Standing up for informational privacy and evidence-based criminal law

In Rights by poladmin

This week, CCLA is appearing before the Supreme Court of Canada to defend robust protection of informational privacy and to highlight the need for criminal law based on sound evidence — not speculation and stigma.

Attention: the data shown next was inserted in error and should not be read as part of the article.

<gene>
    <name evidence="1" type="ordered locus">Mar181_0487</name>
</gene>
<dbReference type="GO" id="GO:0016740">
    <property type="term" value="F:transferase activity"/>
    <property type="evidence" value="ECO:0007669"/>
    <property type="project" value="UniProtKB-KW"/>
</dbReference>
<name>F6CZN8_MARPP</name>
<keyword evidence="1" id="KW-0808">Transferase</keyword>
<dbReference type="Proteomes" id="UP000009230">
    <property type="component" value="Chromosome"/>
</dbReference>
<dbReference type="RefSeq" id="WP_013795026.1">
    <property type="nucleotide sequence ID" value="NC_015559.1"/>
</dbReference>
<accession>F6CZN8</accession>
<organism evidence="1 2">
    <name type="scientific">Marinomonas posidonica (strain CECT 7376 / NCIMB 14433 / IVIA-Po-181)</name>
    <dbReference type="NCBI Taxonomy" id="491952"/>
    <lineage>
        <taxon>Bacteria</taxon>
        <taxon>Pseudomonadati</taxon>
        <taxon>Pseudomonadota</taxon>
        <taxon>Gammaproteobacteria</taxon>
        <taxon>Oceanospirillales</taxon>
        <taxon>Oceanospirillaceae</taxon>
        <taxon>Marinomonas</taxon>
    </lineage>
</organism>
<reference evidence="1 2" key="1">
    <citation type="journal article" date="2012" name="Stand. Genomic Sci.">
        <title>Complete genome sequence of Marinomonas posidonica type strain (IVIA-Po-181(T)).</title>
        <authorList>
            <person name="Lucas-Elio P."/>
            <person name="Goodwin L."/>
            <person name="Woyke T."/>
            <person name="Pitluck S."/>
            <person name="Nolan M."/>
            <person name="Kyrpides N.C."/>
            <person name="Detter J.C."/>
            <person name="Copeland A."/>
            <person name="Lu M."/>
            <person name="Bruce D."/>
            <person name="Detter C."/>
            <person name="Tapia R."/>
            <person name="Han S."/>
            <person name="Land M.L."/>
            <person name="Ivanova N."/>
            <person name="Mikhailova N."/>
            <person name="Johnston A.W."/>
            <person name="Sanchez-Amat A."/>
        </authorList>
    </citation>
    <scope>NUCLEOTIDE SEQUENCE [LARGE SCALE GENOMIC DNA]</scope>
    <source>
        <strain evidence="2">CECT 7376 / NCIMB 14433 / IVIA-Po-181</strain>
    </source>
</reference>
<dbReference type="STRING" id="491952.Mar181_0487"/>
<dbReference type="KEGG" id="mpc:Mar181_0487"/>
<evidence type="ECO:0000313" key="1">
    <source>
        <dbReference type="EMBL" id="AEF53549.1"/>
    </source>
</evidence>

The case, Ndhlovu v The Queen, is a constitutional challenge to provisions that require mandatory registration and lifetime reporting under the Sex Offender Information Registration Act (SOIRA). In 2011, judges were stripped of their discretion to decide whether requiring someone to register and report is unnecessary, in situations where the individual poses little risk of reoffending. Moreover, individuals are automatically subject to lifetime SOIRA registration if

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